It’s the second company entering manufacture of wind turbines; commercial launch slated for Sep next year
Infrastructure company Lanco Infratech Ltd is planning to set up one of the country’s largest wind turbines manufacturing facilities, to take advantage of shortage of wind turbines in the global and domestic markets, according to chairman Lagadapati Madhusudhan Rao.
Lanco proposes to set up wind turbines facility close to Mangalore in Karnataka.
“We have tied up with a German engineering company for wind turbine technology. Currently prototyping of 2MW wind turbine is going on,” said Rao, who declined to name the German firm.
Lanco plans to set up a wind turbine manufacturing facility with an installed capacity of 500 units of 2MW turbine each a year at an investment of close to Rs500 crore, said Rao.
Work on the wind turbine manufacturing facility has been initiated and Lanco expects commercial launch of turbines sometime by September next year, added Rao.
This makes Lanco the second Indian company to set up wind turbine manufacturing facility after Suzlon Energy Ltd and sixth player in the Indian wind turbine market after Suzlon, Danish manufacturer Vestas Wind SystemsA/S, US company GE Energy, German manufacturer Enercon GmbH and Spain’s Gamesa SA.
Lanco’s parent Lanco Group has interests in power, construction and real estate, and annual revenues of Rs1,647 in 2006-07.
Suzlon, which is the fifth largest wind turbine manufacturer in the world with 2,700MW capacity, has captured close to 8% of global wind turbine sales and currently holds around 50% of market share in India.
According to Rao, the domestic wind energy market currently suffers from shortage of wind turbine supplies. In the five-year period to 2012, the Indian government is targeting additional wind power capacity of 10,500MW. While the government is estimating a wind energy potential of around 45,000MW, the non-governmental sources put it at 65,000MW to 100,000MW.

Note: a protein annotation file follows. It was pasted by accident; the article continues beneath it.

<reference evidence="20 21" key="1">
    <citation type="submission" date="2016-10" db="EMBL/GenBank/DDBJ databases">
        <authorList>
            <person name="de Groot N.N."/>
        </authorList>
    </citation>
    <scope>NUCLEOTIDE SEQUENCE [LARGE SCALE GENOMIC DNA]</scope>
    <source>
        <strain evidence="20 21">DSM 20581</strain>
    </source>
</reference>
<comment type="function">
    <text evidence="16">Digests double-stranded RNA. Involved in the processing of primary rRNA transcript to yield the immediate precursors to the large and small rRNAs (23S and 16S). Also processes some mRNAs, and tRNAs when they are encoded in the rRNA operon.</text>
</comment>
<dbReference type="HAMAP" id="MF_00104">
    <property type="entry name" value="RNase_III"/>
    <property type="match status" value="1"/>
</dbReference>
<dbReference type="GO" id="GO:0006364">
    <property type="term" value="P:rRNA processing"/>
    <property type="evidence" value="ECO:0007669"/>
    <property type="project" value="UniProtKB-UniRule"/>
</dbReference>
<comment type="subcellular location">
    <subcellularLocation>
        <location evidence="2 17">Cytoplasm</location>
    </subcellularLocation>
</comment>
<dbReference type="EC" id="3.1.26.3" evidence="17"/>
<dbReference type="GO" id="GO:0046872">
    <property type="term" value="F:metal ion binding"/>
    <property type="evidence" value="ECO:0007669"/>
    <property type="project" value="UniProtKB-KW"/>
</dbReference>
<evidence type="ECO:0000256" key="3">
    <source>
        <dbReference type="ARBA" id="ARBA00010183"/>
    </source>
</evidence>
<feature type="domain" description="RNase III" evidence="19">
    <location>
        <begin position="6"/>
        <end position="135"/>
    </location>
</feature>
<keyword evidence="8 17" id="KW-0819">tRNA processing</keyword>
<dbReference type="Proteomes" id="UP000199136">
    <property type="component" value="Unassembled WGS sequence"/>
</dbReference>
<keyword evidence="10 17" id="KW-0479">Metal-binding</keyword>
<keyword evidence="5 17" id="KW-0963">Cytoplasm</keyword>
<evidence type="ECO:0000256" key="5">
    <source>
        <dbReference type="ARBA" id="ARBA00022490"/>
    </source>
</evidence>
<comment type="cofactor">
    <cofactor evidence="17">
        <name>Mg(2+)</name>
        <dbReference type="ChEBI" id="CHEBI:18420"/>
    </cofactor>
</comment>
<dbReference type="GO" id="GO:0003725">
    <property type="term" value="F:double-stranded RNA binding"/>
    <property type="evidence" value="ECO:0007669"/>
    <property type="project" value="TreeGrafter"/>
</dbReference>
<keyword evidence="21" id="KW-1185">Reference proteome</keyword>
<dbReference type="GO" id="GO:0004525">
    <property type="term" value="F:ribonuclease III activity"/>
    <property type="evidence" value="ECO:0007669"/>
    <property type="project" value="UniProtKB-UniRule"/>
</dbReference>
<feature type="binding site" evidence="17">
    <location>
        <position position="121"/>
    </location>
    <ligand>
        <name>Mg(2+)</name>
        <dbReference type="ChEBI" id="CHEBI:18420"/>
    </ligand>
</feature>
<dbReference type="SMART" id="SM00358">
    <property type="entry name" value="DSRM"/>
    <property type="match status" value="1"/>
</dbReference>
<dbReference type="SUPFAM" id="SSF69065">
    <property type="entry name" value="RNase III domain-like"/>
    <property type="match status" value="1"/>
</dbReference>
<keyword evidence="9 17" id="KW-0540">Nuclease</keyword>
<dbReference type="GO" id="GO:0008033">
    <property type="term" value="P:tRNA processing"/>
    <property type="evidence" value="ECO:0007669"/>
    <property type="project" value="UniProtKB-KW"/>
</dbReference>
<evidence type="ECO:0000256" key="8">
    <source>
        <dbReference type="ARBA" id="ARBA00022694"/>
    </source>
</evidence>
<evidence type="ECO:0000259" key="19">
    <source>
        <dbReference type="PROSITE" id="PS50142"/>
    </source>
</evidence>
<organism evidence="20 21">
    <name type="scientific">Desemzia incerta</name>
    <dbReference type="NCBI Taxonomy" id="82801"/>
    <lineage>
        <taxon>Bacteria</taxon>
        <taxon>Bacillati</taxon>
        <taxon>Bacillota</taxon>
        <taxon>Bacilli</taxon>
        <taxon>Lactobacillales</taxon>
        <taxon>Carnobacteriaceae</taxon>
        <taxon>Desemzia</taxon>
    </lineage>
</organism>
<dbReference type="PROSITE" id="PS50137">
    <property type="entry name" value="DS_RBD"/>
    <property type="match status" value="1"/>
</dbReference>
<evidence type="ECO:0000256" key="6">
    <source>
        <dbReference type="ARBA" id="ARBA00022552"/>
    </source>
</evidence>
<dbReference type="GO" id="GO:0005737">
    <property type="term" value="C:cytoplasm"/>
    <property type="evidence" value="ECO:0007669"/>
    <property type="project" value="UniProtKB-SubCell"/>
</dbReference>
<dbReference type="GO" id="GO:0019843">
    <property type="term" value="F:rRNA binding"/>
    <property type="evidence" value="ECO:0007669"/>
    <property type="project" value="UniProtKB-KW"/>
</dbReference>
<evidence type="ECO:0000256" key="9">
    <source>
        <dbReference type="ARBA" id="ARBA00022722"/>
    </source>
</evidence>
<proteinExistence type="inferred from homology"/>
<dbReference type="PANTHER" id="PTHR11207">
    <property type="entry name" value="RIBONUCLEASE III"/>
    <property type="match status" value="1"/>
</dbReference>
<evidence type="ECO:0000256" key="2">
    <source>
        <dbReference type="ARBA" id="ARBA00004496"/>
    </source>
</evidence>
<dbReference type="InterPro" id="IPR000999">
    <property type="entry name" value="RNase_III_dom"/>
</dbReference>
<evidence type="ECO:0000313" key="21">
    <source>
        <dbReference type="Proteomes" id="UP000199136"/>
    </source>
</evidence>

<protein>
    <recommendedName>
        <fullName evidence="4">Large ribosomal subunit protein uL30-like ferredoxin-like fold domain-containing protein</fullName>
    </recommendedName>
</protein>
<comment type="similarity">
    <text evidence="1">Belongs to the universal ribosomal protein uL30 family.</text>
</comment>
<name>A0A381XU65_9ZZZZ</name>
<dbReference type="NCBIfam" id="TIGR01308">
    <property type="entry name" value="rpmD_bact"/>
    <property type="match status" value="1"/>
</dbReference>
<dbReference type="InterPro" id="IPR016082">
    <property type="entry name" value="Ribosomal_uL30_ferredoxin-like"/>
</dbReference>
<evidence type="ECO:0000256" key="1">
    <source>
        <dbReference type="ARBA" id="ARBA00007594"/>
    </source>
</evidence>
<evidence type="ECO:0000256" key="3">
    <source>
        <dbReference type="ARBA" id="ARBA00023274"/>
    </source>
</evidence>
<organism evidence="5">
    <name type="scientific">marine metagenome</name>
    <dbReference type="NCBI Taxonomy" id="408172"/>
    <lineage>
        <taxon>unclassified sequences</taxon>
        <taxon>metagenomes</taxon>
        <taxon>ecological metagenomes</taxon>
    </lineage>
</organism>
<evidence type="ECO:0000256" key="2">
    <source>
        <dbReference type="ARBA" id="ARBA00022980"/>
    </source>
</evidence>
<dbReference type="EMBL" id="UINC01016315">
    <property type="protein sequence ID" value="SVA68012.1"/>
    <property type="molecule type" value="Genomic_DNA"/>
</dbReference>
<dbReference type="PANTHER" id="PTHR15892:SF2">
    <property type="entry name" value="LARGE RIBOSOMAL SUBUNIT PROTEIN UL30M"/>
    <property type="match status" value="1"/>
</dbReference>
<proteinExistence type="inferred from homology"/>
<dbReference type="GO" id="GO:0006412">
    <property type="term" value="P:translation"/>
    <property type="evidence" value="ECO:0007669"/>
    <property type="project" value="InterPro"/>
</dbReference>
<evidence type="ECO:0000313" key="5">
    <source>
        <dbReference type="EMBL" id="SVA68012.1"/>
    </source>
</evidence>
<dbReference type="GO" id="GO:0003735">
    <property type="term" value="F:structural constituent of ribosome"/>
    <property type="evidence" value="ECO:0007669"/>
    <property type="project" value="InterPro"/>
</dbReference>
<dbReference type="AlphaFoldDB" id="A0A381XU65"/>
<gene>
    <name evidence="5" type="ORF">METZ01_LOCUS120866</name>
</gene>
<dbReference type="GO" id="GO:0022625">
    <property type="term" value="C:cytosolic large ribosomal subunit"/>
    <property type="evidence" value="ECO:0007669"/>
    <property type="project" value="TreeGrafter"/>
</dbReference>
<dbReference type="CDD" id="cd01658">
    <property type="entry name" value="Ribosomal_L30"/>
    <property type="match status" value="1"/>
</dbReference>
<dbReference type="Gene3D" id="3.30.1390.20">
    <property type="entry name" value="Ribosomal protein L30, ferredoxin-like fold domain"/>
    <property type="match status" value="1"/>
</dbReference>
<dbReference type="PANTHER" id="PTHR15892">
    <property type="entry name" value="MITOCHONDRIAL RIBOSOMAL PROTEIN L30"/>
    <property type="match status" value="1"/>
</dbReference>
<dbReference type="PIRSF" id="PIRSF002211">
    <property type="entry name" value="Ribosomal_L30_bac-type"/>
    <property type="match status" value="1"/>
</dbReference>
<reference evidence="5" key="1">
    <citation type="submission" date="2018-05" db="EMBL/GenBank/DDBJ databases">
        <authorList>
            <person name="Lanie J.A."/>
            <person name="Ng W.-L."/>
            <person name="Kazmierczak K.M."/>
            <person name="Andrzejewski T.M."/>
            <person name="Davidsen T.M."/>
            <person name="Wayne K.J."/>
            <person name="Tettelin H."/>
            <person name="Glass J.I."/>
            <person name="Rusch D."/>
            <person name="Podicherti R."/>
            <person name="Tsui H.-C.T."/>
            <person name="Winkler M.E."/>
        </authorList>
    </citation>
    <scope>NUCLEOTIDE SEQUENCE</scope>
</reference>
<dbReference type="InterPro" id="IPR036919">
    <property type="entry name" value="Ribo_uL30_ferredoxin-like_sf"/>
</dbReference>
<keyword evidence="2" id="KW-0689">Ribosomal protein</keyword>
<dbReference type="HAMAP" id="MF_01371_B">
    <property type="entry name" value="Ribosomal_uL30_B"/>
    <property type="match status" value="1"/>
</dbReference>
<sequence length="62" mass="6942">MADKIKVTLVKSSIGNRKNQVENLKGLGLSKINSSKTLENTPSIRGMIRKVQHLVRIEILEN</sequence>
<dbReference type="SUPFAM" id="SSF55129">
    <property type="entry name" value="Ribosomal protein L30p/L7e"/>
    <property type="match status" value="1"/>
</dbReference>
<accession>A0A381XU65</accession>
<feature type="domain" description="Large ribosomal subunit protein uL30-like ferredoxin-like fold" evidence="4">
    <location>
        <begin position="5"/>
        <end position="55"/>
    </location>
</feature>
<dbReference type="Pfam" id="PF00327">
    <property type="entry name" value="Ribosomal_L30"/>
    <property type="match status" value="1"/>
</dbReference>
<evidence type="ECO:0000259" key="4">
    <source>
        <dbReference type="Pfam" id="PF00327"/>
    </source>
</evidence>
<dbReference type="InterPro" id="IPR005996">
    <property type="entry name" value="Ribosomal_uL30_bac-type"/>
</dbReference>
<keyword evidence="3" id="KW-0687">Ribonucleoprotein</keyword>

Rao said India, with around 8,000MW of installed capacity in wind energy, now stands fourth in the world after Germany, the US and Spain. “While our country is adding around 1,800MW of wind energy this year, there are not enough supplies.”
Stating that the supply situation in the global markets was also similar, he said the company would actively look at the exports market. The Global Wind Energy Council has estimated the global market for wind generation equipment at $36billion per year.
Suzlon, which sold 545MW of turbines during third quarter ended December 2007, has in the past indicated that it would focus on Europe and China.
It had orders worth $4.3 billion (3,358MW) as on January 25, majority from overseas buyers at $3.7 billion (2,916MW) and $600 million (441MW) from the domestic market.
“One of the important factors of the wind power business is the transportation of oversized cargo for blades and towers and our facility would be ideally located,” he said.
India’s installed capacity of wind power stood at 7,660 MW as of September 2007, mainly spread across Tamil Nadu (3457.5MW), in Maharashtra (1484.9MW) and Karnataka (849.4MW). In Rajasthan it was 469.9MW), Gujarat (667.1MW), Andhra Pradesh (121.8MW), Madhya Pradesh (57.8MW), Kerala (2MW), West Bengal (1.6MW) and other Indian states (1.6MW).
Shankar K., vice-president, research, with the Mumbai-based equity research firm Edelweiss Securities Ltd, said there is a growing trend of companies setting up wind energy units as wind power is eligible for subsidies, tax sops and carbon credits.
After incorporating these benefits, the tariffs and profits are quite attractive, which is the reason why many companies are setting up wind capacity, he said. “Lanco, which has two small wind-power plants in operation and has been seeking to expand this business, also wants to cash in on this opportunity and since getting equipment could be difficult, they are contemplating an assembly unit to expedite setting up of their wind mills,” said Shankar.